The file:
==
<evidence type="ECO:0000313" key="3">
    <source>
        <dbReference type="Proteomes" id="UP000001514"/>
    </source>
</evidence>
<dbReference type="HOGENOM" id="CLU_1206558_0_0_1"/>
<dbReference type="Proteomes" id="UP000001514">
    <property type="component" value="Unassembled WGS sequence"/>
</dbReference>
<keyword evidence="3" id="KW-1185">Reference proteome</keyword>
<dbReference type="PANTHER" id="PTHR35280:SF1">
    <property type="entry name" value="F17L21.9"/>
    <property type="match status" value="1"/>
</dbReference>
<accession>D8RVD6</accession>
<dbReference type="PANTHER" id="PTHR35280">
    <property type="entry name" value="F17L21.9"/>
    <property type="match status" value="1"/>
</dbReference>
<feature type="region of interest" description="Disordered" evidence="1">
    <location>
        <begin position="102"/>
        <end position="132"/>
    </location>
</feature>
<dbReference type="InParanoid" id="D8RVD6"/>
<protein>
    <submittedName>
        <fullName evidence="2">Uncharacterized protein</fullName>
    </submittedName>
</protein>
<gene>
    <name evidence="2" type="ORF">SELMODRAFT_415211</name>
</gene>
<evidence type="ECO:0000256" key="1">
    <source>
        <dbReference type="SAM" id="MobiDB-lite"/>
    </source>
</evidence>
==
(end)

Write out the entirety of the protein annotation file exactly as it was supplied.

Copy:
<evidence type="ECO:0000313" key="3">
    <source>
        <dbReference type="Proteomes" id="UP000001514"/>
    </source>
</evidence>
<dbReference type="HOGENOM" id="CLU_1206558_0_0_1"/>
<dbReference type="Proteomes" id="UP000001514">
    <property type="component" value="Unassembled WGS sequence"/>
</dbReference>
<keyword evidence="3" id="KW-1185">Reference proteome</keyword>
<dbReference type="PANTHER" id="PTHR35280:SF1">
    <property type="entry name" value="F17L21.9"/>
    <property type="match status" value="1"/>
</dbReference>
<accession>D8RVD6</accession>
<dbReference type="PANTHER" id="PTHR35280">
    <property type="entry name" value="F17L21.9"/>
    <property type="match status" value="1"/>
</dbReference>
<feature type="region of interest" description="Disordered" evidence="1">
    <location>
        <begin position="102"/>
        <end position="132"/>
    </location>
</feature>
<dbReference type="InParanoid" id="D8RVD6"/>
<protein>
    <submittedName>
        <fullName evidence="2">Uncharacterized protein</fullName>
    </submittedName>
</protein>
<gene>
    <name evidence="2" type="ORF">SELMODRAFT_415211</name>
</gene>
<evidence type="ECO:0000256" key="1">
    <source>
        <dbReference type="SAM" id="MobiDB-lite"/>
    </source>
</evidence>